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St. James on the Line, Penetanguishene, Ontario, Canada

St. James on the Line, Penetanguishene, Ontario, Canada
1832 Penetanguishene, Ontario - built in part to support the personnel stationed at the Naval and Military Establishments, now known as Discovery Harbour - The roots of Discovery Harbour can be traced back to his Majesty's Naval Establishment on Lake Huron. In 1793, Sir John Graves Simcoe noted the strategic importance of Penetanguishene Bay as a potential site for a naval base. Here, the steep-sided, deep water bay would be an ideal spot for the protection and maintenance of ships and could serve as a vital transport link from York to the northwest. The events surrounding the War of 1812 provided the spark to construct an active naval dockyard at Penetanguishene. By 1817 the British Navy, anxious to patrol and protect the Upper Great Lakes against a future attack, began construction in earnest.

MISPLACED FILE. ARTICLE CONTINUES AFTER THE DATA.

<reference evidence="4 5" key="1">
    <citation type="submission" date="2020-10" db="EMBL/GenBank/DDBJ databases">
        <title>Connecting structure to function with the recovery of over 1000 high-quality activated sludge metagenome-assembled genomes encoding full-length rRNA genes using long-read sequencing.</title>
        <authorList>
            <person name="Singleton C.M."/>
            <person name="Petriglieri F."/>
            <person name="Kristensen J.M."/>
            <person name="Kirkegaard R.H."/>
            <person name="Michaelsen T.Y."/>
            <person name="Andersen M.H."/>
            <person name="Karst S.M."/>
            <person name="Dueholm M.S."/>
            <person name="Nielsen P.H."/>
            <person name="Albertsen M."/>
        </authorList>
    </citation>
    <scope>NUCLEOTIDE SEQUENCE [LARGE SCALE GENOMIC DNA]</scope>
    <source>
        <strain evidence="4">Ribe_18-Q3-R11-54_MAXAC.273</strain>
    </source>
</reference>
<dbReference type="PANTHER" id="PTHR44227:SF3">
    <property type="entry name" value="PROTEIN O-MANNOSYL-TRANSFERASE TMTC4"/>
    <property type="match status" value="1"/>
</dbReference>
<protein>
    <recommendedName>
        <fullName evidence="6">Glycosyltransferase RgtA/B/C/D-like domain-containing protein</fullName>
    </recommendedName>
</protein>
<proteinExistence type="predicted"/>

The Naval Establishment would soon become a permanent home to the warships H.M.S Tecumseth and H.M.S. Newash, put in ordinary by storing their rigging and armament and maintaining their 70-foot hulls. Other vessels including the supply ships Bee, Mosquito and Wasp, were kept busy transporting cargo and supplies. By 1820, the base maintained over 20 vessels, supplied British posts to the northwest, and housed over 70 personnel, including officers and their families, sailors, civilian workers and soldiers. The Naval Establishment was also the winter home of Lieutenant Henry Wolsey Bayfield early in his surveying career, and provided a stopover for Sir John Franklin en route to his second polar expedition in 1825.

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